Maggie Bing Li has always been fascinated by data and its implications in the business world.
As an undergraduate student at the University of Kentucky, Li couldn’t learn enough about it. She double majored in economics and finance while pursuing minors in mathematics and international business.
Driven by a sense of service, she enlisted in the U.S. Army after graduation as a Finance Management Specialist. For four years, she worked daily to resolve financial problems for personnel, units, and vendors in locations as far away as Korea and Qatar.
However, the practical application of finance in the military was very different from the business practices Li learned as a student. But the experience helped her to hone the requisite skills she would need for her professional toolkit once she left active duty.
“Army finance differs fundamentally from Wall Street finance in its purpose and functionality,” she explained. “But the experience groomed me to become an efficient member of a team, an effective leader, and overall a better person.”
Once her obligation was fulfilled, Li looked to transition into the private sector. But she knew that in order to be successful in the business world, she would need a graduate-level degree that would augment her financial skills and marry her professional experience in the military with her undergraduate education.
“When I graduated from college eight years ago, there was no graduate program specifically and explicitly designed to incorporate technology and analytical methods into business curriculum,” she said. “Technology and data leads business into the future and I wanted to be a part of that.”
Li’s husband, who also serves in the military, remained on active duty after she got out. The couple was stationed near Williamsburg, Virginia and Li saw this an opportunity to explore graduate programs locally. She naturally looked to William & Mary’s Raymond A. Mason School of Business and the Master of Science in Business Analytics (MSBA) program to help her reach her professional goals.
“It is very practical, and really does cover all aspects needed: business acumen, technical mastery, and communicating with impact,” she said. “After all, everything we do is designed based on industry demand and meant to be applied directly back to the real world.”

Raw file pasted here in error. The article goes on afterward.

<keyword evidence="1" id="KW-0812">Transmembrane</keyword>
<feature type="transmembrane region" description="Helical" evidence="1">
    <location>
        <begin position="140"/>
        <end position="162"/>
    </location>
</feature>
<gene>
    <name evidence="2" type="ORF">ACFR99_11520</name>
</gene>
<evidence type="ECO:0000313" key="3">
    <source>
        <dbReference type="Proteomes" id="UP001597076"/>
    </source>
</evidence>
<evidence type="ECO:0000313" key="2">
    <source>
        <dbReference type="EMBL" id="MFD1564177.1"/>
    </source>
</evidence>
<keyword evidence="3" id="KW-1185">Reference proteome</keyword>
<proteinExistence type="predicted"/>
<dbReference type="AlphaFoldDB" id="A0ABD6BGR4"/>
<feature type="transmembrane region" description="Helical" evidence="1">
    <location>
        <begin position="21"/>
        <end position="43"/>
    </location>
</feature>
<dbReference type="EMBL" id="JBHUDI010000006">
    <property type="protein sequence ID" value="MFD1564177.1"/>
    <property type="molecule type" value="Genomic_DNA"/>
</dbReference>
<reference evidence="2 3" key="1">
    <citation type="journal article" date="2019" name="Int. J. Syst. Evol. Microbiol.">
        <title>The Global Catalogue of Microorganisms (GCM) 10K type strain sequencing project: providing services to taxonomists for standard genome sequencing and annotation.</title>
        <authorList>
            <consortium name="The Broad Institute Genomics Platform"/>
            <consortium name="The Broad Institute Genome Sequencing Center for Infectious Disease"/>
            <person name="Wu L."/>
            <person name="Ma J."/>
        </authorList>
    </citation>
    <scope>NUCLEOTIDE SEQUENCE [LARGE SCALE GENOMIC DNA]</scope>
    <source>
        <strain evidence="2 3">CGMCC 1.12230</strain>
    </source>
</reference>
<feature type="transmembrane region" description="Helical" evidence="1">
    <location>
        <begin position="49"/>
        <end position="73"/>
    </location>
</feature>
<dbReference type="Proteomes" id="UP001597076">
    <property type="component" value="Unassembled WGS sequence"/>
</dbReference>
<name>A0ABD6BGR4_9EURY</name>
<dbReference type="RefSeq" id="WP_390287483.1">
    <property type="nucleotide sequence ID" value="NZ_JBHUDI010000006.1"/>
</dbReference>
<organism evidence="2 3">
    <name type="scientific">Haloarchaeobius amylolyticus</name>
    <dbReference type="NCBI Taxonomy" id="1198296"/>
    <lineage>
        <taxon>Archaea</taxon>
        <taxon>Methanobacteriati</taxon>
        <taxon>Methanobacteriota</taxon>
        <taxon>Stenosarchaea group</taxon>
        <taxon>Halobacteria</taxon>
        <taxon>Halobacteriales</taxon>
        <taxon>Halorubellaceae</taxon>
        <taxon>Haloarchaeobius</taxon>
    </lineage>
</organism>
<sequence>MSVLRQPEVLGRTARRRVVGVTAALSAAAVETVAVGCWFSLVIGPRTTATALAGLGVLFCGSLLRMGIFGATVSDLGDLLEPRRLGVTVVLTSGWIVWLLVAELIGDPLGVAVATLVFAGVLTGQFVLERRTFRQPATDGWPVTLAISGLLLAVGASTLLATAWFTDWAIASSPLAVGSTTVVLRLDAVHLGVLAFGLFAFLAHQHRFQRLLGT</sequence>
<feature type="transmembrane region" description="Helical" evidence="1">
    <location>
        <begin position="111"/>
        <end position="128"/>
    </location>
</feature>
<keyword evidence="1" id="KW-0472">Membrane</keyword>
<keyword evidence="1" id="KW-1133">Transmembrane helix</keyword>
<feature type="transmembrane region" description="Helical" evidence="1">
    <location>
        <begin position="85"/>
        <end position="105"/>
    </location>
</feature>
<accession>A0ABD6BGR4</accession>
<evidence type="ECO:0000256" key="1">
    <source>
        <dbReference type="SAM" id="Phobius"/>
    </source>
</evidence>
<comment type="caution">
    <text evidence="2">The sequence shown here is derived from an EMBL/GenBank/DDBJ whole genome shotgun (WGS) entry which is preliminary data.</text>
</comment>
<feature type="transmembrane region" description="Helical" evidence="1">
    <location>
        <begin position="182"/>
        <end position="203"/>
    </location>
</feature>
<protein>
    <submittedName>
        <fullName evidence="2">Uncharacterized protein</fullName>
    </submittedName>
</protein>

Once accepted into the MSBA program, Li sought to maximize her experience to its full potential. She applied to be a Graduate Assistant (GA) in the Admissions office to connect with prospective students who were interested in business analytics and big data.
She was also selected to represent the Mason School at the annual Grace Hopper Conference, the world’s largest gathering of women technologists. The event was a hallmark of Li’s experience in the MSBA program and resulted in a job offer with BofA Securities (formerly, Bank of America Merrill Lynch).
“The brilliance there was overwhelming and it was so inspirational. It fueled my passion for the field even more,” she said. “It [was also] such a relief to have a job lined up already after only three months into the program.”
Another highlight for Li was the program’s coursework geared towards bridging the gap between business and technology. Specifically, she enjoyed the material she learned in the Optimization and Data Visualization classes.
“Who doesn’t want to know what is the best way to do things, or how can I achieve a certain outcome with minimum effort? The need and application of optimization is everywhere,” she said. “The Data Visualization class trains you to be a better storyteller that informs and engages your audiences. Ultimately, you want to convince people of your findings and ideas.”
After the MSBA program concludes in May, Li plans to join BofA Securities as a Product Support Analyst with the New York City-based team. Her role will encompass serving as the conduit between the technical developers and clients. She will work to understand and assess client needs and communicate those insights to technical experts who will create proactive and pertinent resolutions.
“My goal moving forward is to succeed at my job and keep moving up the ladder to eventually work at the managerial level,” she said. “At that point, I would be interested in also pursuing my MBA.”
As her time at William & Mary comes to a close, Li is reflective of her time in the program and the lessons she’s learned along her journey.
“The program is extremely intense, but you are rewarded for all your hard work in the end. It also trains you to be a life-long learner who can adapt and evolve in this fast-changing world,” she said. “I could not be luckier; attending a prestigious school, pursuing a degree in my dream field, learning from brilliant minds of faculties and my fellow classmates, all while being with my family.”